The iOS approach

Apple has been known for wanting to control every bit of the products they make. From hardware all the way to third-party application design, Apple tends to influence or enforce its own rules. The iOS is no exception: instead of reusing existing open source APIs, Apple designed and built their own components and APIs from the ground up. The same disadvantages Android’s approach has are also present here: instead of sharing the cost of building all of the basic tools with lots of developers world wide, Apple decided to build everything itself, making a significant investment in terms of money and engineering time.

The main difference between Android and iOS, though, are that Apple did not have to start from scratch: they had Mac OS X already, and were able to reuse some of the work they have done previously, although that itself brings a disadvantage: the need to balance the needs of the desktop use case and the mobile use case in a single code base. The advantages, though, are the same: Apple is fully in control of the system from the ground up, and can make decisions on tilting the balance between stability and break-through.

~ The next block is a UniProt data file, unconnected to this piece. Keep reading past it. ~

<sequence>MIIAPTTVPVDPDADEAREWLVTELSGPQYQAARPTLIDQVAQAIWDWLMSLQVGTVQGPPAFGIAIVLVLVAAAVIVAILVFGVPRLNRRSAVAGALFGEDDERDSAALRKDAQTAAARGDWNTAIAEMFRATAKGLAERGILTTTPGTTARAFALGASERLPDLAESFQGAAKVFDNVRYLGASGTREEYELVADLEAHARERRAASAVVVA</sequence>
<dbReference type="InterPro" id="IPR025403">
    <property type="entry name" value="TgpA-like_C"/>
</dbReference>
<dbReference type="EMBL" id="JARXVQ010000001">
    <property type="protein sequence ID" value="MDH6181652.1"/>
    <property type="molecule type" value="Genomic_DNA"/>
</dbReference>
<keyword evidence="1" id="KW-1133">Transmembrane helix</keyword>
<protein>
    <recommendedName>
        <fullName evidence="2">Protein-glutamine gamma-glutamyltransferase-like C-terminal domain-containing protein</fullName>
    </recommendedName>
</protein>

Apple, like Google, has also been successful keeping compatibility, but has had its set of incompatible changes in every release. The API changes between iOS 4.3 to 5, for instance, has a couple tens of removed or renamed classes, fields and methods.

The Apertis/OpenSource approach

Open source projects like GNOME have been very successful at providing balance to the tension by having API/ABI stability promises, but as the need for technology overhauls appeared, keeping backwards compatibility has often proven very costly, and a choice to break compatibility and refresh the platform has been made.